SonyLIV’s Yennanga Sir Unga Sattam Review: Talks On The Fairness Of Caste And Reservations

Yennanga Sir Unga Sattam streaming on SonyLIV is a 2021 drama both political and religious in its making. The film is directed by Prabhu Jeyaram and produced by Passion Studios. This Tamil drama seems to be uncannily based on the recent decision by the Tamil Nadu government to appoint priests of all castes to the temples. Prabhu Jeyaram who makes his debut with this film doesn’t hold back and with humour and sternness asks the question of the fairness of the existence of caste and reservations. The film is a little more than two hours and stars Karthik RS as the protagonist.

– SonyLIV’s Yennanga Sir Unga Sattam review contains mild spoilers –

Yennanga Sir Unga Sattam: A Troubling Duplex

Yennanga Sir Unga Sattam on SonyLIV introduces itself in the trailer as a story without a story and it is not until you finish the film can you agree with the sentence. The film seems to be broken into two halves where the first part takes the role of slow foundation building, whereas the second part asks head-on questions about the fairness of law in the country. A duplex in its depiction and essence, the film does not try to connect its two parts to form a story and rather focuses on being an essay that comments on the social and political structures of the society.

During past interviews the cast has called this film something like K Balachander’s Oru Veedu iru Vaasal but, even though it clearly tries to be that, it fails. The film is brave to pick up the controversial topic of caste and reservation and more so involve priest and temple culture, showing brahmins in a negative light as they have instilled monopoly over the culture of priesthood. But the climax, which is technically supposed to join the two halves, one being a romantic comedy and the other a social drama, misses the shot -making it comes apart.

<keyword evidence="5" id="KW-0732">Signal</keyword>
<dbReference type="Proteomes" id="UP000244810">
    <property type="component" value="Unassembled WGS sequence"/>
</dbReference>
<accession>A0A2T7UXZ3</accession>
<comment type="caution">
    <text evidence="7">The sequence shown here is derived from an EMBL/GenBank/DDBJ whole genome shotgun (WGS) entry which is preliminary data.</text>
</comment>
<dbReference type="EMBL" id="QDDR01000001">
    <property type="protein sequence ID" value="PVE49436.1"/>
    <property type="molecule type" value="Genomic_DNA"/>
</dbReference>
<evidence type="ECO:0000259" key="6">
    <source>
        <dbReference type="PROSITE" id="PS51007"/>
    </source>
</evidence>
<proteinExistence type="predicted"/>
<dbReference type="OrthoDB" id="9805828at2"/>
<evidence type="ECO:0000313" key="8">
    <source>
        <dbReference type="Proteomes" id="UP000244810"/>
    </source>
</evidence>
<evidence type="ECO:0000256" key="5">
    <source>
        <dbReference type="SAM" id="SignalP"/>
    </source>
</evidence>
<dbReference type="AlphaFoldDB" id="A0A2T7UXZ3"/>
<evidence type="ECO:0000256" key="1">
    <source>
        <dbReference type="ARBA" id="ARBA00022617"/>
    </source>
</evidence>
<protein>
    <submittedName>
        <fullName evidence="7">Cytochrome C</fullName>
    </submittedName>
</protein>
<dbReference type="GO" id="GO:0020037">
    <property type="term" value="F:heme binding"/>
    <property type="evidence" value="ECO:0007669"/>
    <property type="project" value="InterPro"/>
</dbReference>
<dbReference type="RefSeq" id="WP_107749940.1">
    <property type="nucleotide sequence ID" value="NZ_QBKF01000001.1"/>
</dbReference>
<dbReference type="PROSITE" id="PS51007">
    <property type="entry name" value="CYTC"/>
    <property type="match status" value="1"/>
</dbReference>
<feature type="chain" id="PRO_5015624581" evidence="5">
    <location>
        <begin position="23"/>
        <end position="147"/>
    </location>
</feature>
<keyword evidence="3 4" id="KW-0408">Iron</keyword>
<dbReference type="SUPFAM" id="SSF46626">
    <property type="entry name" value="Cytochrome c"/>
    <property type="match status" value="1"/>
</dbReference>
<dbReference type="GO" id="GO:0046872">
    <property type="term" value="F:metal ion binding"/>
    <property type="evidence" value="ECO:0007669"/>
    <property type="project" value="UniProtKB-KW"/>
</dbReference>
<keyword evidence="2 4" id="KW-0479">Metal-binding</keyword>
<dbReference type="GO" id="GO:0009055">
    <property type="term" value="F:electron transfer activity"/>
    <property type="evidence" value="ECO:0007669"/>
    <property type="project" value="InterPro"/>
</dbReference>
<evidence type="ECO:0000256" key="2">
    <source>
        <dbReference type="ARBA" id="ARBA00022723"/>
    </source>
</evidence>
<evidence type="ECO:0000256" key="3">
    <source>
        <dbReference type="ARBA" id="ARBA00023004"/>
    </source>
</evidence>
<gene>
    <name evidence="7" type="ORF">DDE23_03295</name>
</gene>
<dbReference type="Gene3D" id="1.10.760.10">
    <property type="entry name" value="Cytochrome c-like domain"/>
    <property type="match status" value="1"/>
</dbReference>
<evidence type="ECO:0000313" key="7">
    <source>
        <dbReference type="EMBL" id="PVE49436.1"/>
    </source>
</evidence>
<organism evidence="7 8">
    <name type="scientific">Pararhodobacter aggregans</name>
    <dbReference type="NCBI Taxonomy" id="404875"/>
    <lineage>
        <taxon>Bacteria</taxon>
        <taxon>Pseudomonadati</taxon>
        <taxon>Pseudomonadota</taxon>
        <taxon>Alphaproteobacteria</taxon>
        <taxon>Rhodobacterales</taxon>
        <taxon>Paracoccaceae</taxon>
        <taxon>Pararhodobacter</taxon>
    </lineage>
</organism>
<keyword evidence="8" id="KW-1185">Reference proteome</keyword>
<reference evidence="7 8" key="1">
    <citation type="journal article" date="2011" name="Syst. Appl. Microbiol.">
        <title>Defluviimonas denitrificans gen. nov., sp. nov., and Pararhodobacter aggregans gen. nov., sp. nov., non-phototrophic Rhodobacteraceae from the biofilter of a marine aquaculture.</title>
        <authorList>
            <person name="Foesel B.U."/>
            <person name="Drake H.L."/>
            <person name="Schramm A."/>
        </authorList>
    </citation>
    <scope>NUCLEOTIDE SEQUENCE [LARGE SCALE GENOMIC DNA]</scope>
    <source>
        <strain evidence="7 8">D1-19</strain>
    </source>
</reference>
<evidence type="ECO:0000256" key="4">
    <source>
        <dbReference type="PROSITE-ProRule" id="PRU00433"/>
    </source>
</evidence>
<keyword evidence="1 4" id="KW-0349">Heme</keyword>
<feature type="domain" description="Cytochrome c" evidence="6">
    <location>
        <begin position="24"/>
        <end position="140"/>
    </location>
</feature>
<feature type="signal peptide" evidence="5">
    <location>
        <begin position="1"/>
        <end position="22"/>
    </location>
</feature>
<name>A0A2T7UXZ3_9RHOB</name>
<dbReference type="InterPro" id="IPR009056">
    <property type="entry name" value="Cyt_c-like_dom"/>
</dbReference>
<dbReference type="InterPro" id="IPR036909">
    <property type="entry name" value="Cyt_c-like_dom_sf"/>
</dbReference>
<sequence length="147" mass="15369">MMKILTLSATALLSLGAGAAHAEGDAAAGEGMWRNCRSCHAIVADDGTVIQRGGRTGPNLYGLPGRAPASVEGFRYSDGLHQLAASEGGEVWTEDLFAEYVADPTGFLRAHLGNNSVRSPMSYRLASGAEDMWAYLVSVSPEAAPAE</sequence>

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As per the premise of the film, it is quite confusing to put it down in one line. The first half of the film is dedicated to the romance governing the life of the character Karthik RS plays, with little context on caste, reservations and religious politics. The second half focuses on the issue of temple priests being assigned without caste preferences. This coincidentally became a real-life incident days before the release of the film when the Tamil Nadu government decided to appoint 24 trained priests irrespective of their castes to the Hindu temples maintained by the Department of Hindu Religious and Charitable Endowments, making the film all the more a relevant watch.

However, with a heart of gold but pieces dangling here and there, the film cannot rightly instil every bit of knowledge and argument you’d like from something that is founded on social commentary. Yet, it is appreciable how hard Yennanga Sir Unga Sattam tries to deliver its best.

Yennanga Sir Unga Sattam: Final Verdict

Actors Karthik RS and Ayraa do their job well, in comparison to everyone else. The cinematography by Arun Radhakrishnan and the background score by Balasubramanian are well done too. Of course, the screenplay requires a more solid ground but the work put in by a debutant is applaudable.

You can stream Yennanga Sir Unga Sattam now on SonyLIV.

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Yennanga Sir Unga Sattam is a rom-com as well as a social drama dealing with some heavy controversial topic that needs to be heard.

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